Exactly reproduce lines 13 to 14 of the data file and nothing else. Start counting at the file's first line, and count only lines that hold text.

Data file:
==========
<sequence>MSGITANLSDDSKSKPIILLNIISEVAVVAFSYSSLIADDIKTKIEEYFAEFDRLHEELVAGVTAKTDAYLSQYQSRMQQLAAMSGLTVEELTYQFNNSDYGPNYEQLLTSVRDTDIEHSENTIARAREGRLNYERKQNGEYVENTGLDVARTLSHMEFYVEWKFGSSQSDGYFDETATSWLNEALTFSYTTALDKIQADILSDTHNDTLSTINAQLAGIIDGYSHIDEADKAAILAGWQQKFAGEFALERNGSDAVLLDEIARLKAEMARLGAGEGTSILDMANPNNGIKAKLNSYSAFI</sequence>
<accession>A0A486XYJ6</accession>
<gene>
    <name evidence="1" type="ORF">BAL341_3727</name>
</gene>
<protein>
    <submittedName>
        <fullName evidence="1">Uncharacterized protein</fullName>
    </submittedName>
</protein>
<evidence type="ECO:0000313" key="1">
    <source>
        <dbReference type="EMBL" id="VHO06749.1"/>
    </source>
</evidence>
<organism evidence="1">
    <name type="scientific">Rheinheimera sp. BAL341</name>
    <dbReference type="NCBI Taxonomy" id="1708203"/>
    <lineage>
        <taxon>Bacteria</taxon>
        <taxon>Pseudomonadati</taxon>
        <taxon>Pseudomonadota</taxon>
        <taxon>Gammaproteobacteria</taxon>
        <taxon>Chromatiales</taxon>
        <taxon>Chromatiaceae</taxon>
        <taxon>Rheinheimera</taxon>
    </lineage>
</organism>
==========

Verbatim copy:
        <dbReference type="EMBL" id="VHO06749.1"/>
    </source>